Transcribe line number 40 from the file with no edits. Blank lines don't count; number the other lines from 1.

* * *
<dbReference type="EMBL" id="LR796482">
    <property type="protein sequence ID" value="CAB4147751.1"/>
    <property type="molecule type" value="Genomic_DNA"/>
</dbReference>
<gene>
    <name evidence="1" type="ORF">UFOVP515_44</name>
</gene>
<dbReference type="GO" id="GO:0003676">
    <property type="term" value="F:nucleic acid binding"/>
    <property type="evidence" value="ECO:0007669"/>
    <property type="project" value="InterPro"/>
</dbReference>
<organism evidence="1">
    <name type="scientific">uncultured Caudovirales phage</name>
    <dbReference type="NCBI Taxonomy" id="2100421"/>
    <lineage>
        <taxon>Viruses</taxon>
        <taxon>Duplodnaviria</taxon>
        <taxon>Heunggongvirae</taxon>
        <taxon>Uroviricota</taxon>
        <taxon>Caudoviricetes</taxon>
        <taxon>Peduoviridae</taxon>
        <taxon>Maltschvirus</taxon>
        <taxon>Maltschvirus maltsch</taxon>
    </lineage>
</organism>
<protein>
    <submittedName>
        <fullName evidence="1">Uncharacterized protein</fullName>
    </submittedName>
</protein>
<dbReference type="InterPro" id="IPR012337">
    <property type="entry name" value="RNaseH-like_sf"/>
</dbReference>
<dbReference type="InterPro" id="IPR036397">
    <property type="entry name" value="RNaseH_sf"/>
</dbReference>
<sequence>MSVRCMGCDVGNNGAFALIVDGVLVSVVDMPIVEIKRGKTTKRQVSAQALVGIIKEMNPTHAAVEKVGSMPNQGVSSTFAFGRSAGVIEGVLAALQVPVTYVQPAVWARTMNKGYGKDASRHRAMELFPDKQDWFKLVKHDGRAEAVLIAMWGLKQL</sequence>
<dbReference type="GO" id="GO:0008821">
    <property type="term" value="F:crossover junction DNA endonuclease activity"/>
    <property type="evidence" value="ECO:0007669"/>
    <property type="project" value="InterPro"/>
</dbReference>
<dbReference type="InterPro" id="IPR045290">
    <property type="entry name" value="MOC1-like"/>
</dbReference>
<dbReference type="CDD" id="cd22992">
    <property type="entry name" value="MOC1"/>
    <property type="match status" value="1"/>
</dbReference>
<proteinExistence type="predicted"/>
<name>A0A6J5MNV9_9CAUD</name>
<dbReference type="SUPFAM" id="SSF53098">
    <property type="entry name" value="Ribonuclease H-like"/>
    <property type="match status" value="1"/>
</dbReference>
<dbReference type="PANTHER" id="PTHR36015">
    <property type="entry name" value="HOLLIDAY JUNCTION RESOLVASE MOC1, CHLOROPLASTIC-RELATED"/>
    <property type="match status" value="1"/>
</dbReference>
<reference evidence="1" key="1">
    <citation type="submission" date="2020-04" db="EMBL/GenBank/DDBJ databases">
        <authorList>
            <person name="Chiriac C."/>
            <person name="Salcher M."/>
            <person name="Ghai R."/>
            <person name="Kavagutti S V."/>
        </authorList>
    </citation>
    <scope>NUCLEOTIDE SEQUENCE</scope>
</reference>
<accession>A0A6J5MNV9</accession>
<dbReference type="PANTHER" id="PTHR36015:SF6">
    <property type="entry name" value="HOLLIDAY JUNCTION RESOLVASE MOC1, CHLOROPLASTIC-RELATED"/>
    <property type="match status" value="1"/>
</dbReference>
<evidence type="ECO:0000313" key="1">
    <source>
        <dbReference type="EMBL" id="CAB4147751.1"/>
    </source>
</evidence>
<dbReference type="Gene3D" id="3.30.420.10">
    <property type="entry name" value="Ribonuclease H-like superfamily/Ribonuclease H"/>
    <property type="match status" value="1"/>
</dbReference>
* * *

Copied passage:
    <property type="term" value="F:crossover junction DNA endonuclease activity"/>